The highlights from seven days of reading about the world
http://www.weforum.org/ Artificial intelligence platforms are transforming the way businesses and governments interact with customers and constituents. As we grant more autonomy to AI to make choices on our behalf, how do we make sure it decides in our best interest? Speakers: - Pascale Fung, Professor, Department of Electronic and Computer Engineering, Hong Kong University of Science and Technology, Hong Kong SAR - Vishal Sikka, Chief Executive Officer, Infosys, USA - Kamal Sinclair, Director, New Frontier Lab Programs, Sundance Institute, USA - Wendell Wallach, Scholar, Interdisciplinary Center for Bioethics, Yale University, USA - Ya-Qin Zhang, President, Baidu.com, People's Republic of China Moderated by: - Sumit Paul-Choudhury, Editor-in-Chief, New Scientist, United Kingdom
Власти Северной Каролины распорядились выплатить многомиллионные компенсации жителям штата, в начале и середине XX века пострадавшим от политики принудительной стерилизации. Возможности иметь детей их лишали в соответствии с популярным тогда учением о сохранении чистоты генофонда населения. Впрочем, евгеникой в США увлекались далеко не только в Северной Каролине — жертвами этой теории стали десятки тысяч американцев. […]
Residents of the Congress Heights section of Washington DC tell of the devastating impact the president’s plan to cut food stamps would have on their families Wendell Britt does not know where he will sleep tonight. It might be a park bench, a pavement, a shelter – “You go to a shelter and they take your fucking phone” – or, if he’s lucky, a friend’s house. “Wherever I lay my head,” he says, wearing a Chicago Bulls cap.The 55-year-old also does not know where his next meal is coming from either – but he does have a lifeline. “Food stamps help me get food in my stomach,” he said this week. “They help a lot of people.” Continue reading...
http://www.weforum.org/ The Co-Chairs of the World Economic Forum on Africa highlight the imperatives for the year ahead and the implications for government, industry and society. This session was developed in partnership with CNBC Africa. - Winnie Byanyima, Executive Director, Oxfam International, United Kingdom; Co-Chair of the World Economic Forum on Africa - Siyabonga Gama, Group Chief Executive Officer, Transnet, South Africa; Co-Chair of the World Economic Forum on Africa - Frédéric Lemoine, Chairman of the Executive Board, Wendel, France; Co-Chair of the World Economic Forum on Africa - Rich Lesser, Global Chief Executive Officer and President, Boston Consulting Group, USA; Co-Chair of the World Economic Forum on Africa - Ulrich Spiesshofer, President and Chief Executive Officer, ABB, Switzerland; Co-Chair of the World Economic Forum on Africa Chaired by - Bronwyn Nielsen, Editor-in-Chief and Executive Director, CNBC Africa, South Africa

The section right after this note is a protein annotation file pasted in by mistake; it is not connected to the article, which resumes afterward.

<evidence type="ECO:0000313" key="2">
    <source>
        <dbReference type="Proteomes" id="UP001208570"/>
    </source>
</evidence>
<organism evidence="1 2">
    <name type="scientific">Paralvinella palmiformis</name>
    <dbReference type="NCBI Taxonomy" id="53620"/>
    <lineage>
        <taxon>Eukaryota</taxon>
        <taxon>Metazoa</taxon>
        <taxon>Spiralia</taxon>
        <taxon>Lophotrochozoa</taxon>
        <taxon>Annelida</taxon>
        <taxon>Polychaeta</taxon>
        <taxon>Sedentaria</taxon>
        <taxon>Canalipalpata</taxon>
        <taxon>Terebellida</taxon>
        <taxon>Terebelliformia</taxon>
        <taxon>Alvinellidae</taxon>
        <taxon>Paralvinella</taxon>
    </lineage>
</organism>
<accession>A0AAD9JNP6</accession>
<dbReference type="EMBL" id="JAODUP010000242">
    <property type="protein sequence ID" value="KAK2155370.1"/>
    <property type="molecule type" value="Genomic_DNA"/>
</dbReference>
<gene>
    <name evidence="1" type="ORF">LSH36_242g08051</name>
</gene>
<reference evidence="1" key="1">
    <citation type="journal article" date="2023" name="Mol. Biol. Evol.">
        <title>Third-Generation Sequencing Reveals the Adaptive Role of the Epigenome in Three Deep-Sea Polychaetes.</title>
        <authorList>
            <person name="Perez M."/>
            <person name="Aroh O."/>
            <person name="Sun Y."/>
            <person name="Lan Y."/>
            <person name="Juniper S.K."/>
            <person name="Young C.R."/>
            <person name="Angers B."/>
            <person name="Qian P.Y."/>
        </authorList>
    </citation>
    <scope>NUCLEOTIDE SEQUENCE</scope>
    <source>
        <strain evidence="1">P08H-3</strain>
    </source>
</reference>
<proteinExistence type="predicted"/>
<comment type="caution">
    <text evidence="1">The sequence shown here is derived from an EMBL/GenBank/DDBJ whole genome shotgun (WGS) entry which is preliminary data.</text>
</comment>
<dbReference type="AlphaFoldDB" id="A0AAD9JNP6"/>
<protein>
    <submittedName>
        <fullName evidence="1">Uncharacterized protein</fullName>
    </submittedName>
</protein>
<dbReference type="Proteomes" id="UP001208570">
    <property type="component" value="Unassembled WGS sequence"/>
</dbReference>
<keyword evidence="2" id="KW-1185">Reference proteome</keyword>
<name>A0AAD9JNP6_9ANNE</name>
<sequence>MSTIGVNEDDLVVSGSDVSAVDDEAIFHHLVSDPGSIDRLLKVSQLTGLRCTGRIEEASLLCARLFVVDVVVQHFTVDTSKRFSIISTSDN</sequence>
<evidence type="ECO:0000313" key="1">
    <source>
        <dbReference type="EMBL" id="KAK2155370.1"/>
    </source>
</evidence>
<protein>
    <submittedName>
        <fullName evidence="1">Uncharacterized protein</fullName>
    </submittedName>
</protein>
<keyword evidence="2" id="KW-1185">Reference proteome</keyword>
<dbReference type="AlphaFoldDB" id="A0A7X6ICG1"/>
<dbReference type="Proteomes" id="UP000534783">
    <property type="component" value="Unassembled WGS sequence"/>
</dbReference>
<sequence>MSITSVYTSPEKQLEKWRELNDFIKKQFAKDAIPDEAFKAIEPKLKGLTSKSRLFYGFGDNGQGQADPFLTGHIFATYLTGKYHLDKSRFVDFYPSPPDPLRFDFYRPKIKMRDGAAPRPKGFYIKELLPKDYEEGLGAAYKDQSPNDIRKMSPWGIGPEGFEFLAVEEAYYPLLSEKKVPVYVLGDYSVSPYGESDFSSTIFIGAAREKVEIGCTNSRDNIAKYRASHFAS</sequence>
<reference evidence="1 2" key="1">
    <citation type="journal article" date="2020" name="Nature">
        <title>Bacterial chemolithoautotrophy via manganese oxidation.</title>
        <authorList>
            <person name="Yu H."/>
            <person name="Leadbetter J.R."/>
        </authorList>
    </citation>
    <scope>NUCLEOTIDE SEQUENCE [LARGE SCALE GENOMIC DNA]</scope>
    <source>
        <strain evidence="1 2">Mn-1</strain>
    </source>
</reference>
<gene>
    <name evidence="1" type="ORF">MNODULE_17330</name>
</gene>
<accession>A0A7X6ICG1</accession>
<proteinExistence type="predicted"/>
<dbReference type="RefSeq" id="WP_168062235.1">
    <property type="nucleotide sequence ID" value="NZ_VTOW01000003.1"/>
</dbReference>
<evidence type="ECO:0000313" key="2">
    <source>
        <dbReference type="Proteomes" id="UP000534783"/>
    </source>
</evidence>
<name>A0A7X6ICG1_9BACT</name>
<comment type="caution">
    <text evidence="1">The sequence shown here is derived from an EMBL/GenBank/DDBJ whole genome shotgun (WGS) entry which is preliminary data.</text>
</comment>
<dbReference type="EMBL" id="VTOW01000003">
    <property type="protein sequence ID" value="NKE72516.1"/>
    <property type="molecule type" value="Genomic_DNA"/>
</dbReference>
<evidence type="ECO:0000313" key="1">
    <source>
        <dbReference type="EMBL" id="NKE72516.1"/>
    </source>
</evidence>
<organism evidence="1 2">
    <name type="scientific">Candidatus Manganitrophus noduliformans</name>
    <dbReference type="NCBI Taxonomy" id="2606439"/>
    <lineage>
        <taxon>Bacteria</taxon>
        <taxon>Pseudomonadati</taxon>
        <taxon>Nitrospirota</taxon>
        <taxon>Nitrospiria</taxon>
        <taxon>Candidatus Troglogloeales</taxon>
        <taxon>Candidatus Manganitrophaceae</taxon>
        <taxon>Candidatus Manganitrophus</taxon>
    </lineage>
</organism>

http://www.weforum.org/ The Co-Chairs Press Conference offers accredited media an opportunity to hear directly from the co-chairs about their expectations for meeting and their outlook for Africa. Speaker - Winnie Byanyima, Executive Director, Oxfam International, United Kingdom - Siyabonga Gama, Group Chief Executive Officer, Transnet, South Africa - Frédéric Lemoine, Chairman of the Executive Board, Wendel, France - Rich Lesser, Global Chief Executive Officer and President, Boston Consulting Group, USA - Adrian Monck, Head of Public and Social Engagement, Member of the Managing Board, World Economic Forum - Ulrich Spiesshofer, President and Chief Executive Officer, ABB, Switzerland
http://www.weforum.org/ What is the regional economic outlook in 2017? Dimensions to be addressed: - Bouncing back from a weak economic performance in 2016 - Responding to policy uncertainty in the US, Europe and China - Preparing for threat of reversal of capital flows to emerging markets This session was developed in partnership with CNBC Africa. - Abdourahmane Cisse, Minister in Charge of the Budget and State-Owned Entities of Côte d'Ivoire; Young Global Leader - Malusi Gigaba, Minister of Finance of South Africa - Frédéric Lemoine, Chairman of the Executive Board, Wendel, France; Co-Chair of the World Economic Forum on Africa - Wolfgang Schäuble, Federal Minister of Finance of Germany - Ulrich Spiesshofer, President and Chief Executive Officer, ABB, Switzerland; Co-Chair of the World Economic Forum on Africa Moderated by - Bronwyn Nielsen, Editor-in-Chief and Executive Director, CNBC Africa, South Africa